In Argentina, a Baha'i-inspired NGO works to strengthen civil society in a time of crisis

9 July 2002

BUENOS AIRES, Argentina — Last November, the people of this vast and cosmopolitan city took to the streets, banging on pots and pans, protesting the sudden economic collapse that sent one of Latin America's richest countries into a deep and continuing crisis.

In January, the protests took on a new form as people in many areas created "neighborhood assemblies" to talk about what they themselves can do to solve some of the problems troubling the society. Neighborhood assemblies have undertaken projects ranging from the bulk purchase of food at reduced prices to the creation of neighborhood banks.

Whether or not the phenomenon persists, the spontaneous organization of people in neighborhood parks and plazas in this city of 12 million reflects an increasing conviction that only with the active participation of civil society can Argentina's economic and social problems be addressed.

It is an idea that has long been advocated by UNIDA, a Baha'i-inspired non-governmental organization (NGO) that focuses on training to strengthen civil society and promote participatory development. UNIDA has seen an upsurge in interest in its programs since the crisis began, reaching its highest level of enrollments ever in June 2002.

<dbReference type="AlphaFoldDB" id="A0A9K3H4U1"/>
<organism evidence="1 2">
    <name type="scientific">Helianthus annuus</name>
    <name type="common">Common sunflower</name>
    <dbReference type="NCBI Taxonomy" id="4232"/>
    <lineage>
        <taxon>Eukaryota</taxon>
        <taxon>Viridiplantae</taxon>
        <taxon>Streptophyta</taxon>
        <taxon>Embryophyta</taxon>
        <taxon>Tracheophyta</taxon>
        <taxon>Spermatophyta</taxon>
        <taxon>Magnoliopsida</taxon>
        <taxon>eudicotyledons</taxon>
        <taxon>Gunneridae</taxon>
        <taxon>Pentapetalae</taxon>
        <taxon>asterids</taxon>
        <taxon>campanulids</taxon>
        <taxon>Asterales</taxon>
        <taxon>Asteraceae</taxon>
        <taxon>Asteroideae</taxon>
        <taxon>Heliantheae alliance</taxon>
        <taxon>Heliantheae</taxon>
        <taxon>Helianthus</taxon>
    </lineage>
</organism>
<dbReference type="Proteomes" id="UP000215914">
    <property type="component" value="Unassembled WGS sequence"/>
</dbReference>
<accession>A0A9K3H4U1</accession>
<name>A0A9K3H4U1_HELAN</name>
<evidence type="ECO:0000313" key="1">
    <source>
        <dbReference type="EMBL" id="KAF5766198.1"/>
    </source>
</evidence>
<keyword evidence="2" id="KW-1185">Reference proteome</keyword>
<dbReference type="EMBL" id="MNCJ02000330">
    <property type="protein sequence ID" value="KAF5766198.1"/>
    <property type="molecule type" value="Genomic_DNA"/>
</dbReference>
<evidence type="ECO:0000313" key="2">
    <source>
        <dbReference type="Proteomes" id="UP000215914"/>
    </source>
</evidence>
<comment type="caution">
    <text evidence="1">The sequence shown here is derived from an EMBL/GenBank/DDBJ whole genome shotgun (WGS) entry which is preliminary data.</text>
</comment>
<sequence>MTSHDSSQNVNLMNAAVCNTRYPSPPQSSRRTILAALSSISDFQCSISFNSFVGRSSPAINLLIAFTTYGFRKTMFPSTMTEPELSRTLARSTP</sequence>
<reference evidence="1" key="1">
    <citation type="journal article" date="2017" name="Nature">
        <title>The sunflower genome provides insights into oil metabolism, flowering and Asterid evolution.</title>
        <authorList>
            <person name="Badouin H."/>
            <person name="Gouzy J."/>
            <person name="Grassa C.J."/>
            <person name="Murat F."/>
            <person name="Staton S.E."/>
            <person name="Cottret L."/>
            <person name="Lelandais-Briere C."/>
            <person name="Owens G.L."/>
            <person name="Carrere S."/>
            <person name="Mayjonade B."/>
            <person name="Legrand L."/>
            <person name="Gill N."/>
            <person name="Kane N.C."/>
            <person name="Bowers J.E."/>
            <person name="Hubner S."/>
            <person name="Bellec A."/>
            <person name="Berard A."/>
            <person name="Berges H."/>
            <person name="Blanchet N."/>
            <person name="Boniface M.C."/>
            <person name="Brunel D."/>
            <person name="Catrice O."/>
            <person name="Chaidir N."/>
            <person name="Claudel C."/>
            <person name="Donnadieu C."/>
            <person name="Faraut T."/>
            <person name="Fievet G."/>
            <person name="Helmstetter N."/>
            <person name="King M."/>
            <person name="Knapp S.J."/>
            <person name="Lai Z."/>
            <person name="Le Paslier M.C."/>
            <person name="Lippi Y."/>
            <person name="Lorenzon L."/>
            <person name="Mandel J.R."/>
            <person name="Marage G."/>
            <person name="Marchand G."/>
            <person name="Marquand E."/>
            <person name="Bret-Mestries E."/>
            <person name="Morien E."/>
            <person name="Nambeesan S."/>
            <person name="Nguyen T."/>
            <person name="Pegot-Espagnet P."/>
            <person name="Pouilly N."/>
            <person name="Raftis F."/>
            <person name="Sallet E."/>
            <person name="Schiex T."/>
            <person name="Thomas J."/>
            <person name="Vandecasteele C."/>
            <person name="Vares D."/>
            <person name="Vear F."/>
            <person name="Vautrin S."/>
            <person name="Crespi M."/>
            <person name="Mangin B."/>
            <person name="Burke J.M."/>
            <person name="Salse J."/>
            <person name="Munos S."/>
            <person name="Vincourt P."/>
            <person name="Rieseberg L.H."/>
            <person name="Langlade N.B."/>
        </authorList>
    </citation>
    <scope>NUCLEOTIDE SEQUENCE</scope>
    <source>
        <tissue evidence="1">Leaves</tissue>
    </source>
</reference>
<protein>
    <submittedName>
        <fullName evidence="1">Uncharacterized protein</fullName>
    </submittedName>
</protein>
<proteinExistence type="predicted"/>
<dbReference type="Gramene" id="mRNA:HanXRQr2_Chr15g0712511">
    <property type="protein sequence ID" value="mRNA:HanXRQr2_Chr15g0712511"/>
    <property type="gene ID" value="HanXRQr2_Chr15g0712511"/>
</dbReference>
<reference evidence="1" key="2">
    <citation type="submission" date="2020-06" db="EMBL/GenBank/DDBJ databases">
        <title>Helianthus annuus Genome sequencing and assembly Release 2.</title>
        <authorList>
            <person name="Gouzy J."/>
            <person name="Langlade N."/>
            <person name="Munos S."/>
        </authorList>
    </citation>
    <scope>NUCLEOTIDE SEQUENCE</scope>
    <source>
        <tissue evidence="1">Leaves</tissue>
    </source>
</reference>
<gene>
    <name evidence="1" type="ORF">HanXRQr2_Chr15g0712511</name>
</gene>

"These neighborhood assemblies were started because the people here now believe that they must take responsibility for action into their own hands," according to Haleh Maniei, coordinator of students and promotion for UNIDA. "And, accordingly," she said, "people know they need more education in this area of strategic planning for NGOs, how to start up their own projects, and so on. So many more people are calling and asking about UNIDA's programs nowadays."

Founded in 1996 by a group of Baha'is, UNIDA - Universidad de la Naciones, Integracion, Dessarrollo, and Ambiente (University for Nations, Integration, Development, and Environment) - offers post-graduate courses in four areas: sustainable development, social anthropology, human development, and organizational processes.

The four programs take up the study of "human scale" development and the accompanying methodologies for grassroots, participatory decision-making that UNIDA's founders say are key to effective social action.

"Those four subjects are really just different gates to enter into and arrive at the same place," said Lucio Capalbo, general coordinator of UNIDA and one of its founders. "At the heart of what UNIDA strives to do is to help make civil society stronger by training its leaders to use new consultative and participatory methods of decision-making that can help people function better in groups. And this is at the core of the empowerment of civil society."

Last year, even before the current crisis, UNIDA won several significant grants. In November, it was one of eight NGOs to be recognized by the Women in Equality Organization in a competition for grant money from the Inter-American Development Bank (IDB). In that competition, UNIDA received US$8,900 for a program aimed at giving local women leaders training in ethical leadership.